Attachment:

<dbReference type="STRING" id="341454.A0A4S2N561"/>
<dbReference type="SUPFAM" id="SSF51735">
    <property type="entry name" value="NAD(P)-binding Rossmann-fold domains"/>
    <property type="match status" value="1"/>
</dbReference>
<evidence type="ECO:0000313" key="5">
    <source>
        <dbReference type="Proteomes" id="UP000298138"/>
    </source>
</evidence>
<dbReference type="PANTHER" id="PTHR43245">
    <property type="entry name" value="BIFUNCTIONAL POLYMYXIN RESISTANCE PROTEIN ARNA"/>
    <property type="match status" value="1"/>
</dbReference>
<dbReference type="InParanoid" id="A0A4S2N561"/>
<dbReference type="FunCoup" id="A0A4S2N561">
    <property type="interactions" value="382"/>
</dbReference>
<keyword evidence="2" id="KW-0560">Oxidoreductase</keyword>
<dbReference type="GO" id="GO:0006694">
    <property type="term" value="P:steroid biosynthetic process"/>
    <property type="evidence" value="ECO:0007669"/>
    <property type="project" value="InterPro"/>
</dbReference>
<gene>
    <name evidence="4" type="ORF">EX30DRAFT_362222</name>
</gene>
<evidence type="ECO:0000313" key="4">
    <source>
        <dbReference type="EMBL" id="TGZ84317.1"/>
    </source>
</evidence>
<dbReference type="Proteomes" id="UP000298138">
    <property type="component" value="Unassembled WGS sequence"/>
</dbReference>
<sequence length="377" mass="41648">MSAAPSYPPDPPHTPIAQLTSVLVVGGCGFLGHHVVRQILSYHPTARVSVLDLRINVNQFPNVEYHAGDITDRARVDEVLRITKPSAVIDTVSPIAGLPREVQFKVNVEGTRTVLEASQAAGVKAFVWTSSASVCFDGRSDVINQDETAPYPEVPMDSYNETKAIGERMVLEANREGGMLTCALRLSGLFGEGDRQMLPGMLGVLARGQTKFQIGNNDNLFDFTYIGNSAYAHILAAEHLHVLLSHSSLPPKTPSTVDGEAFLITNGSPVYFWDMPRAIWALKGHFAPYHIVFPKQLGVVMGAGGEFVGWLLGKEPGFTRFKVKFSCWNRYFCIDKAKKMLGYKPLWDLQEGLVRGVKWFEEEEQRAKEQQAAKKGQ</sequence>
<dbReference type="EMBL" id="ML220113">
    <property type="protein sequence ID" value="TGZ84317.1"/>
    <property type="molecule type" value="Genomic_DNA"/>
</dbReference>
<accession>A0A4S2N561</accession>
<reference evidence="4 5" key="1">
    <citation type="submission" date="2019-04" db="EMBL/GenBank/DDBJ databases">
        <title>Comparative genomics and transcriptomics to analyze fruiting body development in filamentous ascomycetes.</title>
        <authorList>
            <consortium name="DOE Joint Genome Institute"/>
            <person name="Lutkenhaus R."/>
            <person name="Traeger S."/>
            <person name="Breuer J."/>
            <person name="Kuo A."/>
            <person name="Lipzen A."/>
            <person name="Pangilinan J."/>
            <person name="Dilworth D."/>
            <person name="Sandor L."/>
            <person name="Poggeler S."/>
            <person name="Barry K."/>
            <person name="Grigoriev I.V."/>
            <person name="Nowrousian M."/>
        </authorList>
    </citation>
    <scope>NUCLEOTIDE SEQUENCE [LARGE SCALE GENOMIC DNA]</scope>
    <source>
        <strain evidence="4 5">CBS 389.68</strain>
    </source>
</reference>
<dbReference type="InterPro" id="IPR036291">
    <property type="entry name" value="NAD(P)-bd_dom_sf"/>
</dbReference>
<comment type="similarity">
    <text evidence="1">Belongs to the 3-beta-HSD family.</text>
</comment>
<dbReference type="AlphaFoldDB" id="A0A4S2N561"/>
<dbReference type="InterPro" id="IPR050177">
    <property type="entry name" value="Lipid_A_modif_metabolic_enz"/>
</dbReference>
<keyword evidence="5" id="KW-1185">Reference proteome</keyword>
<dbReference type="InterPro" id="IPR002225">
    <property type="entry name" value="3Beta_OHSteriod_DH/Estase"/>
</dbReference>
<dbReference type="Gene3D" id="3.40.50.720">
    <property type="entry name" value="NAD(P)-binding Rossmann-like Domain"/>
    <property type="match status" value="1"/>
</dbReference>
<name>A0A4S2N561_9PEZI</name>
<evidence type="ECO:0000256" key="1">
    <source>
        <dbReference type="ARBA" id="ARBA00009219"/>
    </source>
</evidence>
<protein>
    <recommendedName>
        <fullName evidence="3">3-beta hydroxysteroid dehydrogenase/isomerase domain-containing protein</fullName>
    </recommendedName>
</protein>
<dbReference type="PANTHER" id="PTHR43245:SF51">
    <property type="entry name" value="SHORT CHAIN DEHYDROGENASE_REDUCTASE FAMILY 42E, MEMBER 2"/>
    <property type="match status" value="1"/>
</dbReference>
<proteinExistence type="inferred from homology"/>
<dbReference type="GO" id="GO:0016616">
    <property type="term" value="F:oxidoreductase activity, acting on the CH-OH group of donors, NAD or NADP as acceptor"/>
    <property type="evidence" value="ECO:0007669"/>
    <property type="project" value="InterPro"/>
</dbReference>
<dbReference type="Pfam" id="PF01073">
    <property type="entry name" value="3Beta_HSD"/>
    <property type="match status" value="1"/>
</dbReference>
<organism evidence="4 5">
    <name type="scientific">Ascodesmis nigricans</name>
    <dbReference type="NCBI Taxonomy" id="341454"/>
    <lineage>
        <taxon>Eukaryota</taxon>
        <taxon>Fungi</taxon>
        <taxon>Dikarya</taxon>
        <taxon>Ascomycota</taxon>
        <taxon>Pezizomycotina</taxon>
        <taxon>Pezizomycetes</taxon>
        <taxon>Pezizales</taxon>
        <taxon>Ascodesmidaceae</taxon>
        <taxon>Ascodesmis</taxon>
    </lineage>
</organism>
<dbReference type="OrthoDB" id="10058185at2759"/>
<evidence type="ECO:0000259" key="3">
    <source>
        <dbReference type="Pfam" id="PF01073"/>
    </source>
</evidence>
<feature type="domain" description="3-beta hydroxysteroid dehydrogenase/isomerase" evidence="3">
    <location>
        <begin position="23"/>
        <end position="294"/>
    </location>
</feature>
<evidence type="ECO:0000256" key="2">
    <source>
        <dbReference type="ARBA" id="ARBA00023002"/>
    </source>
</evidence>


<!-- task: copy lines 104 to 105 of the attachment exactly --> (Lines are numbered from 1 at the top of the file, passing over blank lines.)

</dbReference>
<dbReference type="Pfam" id="PF01073">